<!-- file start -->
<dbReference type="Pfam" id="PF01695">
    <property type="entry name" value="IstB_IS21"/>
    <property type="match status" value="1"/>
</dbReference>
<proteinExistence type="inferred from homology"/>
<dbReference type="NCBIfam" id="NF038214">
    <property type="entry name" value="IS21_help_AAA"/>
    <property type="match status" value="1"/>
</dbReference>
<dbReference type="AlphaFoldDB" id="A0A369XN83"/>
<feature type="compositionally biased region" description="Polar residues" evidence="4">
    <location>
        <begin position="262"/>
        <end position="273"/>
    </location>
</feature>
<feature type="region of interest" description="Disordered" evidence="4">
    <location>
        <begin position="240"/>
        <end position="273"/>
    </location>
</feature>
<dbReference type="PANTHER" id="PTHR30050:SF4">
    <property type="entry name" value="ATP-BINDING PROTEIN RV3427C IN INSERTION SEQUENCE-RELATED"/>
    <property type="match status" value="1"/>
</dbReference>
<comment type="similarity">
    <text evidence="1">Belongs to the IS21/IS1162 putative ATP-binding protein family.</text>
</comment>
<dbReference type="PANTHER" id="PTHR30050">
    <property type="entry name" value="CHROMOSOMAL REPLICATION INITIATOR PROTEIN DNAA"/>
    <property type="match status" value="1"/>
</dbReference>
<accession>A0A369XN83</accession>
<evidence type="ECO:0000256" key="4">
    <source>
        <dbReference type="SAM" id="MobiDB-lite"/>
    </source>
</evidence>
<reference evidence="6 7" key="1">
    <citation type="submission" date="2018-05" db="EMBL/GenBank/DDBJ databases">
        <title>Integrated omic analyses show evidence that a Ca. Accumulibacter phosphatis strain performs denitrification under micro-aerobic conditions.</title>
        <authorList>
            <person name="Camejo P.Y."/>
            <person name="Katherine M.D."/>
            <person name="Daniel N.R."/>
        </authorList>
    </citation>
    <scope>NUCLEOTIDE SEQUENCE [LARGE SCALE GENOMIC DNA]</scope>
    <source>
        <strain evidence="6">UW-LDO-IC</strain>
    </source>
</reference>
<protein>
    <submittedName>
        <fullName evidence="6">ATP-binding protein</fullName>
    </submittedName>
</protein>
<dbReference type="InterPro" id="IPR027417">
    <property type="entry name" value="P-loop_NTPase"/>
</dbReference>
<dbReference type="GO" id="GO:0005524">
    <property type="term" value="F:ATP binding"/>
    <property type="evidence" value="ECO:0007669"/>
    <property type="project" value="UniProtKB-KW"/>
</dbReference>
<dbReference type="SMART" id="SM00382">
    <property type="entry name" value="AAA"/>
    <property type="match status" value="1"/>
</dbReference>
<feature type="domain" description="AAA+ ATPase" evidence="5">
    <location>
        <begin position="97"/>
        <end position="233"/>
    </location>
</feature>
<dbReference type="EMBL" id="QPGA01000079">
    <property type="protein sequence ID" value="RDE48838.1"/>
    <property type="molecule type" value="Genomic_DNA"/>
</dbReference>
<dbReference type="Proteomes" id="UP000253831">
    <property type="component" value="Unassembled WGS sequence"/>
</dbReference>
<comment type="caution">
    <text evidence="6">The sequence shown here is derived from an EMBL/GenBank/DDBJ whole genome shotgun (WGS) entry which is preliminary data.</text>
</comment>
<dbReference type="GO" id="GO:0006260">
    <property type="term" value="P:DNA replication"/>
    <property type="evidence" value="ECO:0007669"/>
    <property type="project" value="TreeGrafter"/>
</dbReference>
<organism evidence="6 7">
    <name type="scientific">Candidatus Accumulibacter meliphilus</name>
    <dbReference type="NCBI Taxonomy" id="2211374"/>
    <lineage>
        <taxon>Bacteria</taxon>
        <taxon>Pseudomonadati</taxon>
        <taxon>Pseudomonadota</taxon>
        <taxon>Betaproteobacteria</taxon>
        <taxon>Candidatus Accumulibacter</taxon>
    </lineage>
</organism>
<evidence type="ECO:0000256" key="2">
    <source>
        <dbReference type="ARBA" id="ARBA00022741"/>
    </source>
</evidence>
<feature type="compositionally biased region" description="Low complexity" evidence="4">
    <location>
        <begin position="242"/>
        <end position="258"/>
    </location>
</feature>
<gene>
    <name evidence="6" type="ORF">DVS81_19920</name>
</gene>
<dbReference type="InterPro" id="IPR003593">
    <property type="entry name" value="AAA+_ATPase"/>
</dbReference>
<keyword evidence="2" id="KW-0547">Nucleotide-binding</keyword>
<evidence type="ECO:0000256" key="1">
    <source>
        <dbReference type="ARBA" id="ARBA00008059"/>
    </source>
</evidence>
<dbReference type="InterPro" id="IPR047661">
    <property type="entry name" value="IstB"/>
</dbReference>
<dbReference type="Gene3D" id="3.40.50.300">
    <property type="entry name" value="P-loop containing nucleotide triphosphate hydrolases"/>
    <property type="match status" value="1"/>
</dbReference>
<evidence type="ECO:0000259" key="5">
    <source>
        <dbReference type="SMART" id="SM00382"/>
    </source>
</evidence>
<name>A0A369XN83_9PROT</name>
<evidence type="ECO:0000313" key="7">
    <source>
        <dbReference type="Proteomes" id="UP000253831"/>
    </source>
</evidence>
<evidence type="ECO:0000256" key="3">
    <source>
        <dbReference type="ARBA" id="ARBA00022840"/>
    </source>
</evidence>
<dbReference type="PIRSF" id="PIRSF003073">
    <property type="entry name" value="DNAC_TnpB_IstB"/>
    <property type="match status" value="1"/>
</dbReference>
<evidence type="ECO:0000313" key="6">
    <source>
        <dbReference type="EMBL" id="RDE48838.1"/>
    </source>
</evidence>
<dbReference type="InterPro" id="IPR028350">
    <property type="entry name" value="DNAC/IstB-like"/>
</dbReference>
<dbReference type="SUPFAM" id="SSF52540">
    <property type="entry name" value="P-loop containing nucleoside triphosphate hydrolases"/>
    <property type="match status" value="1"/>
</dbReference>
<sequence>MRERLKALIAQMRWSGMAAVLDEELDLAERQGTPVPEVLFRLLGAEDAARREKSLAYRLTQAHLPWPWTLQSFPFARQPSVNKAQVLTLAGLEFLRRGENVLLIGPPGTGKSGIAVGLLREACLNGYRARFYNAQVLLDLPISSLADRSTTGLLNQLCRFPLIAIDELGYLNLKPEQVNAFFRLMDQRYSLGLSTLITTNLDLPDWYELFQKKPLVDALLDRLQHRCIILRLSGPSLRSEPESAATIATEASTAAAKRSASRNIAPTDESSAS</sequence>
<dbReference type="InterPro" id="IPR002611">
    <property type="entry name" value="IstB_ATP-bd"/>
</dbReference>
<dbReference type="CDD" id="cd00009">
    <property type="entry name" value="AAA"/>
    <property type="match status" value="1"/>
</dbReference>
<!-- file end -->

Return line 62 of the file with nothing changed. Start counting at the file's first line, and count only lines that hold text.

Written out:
<dbReference type="GO" id="GO:0005524">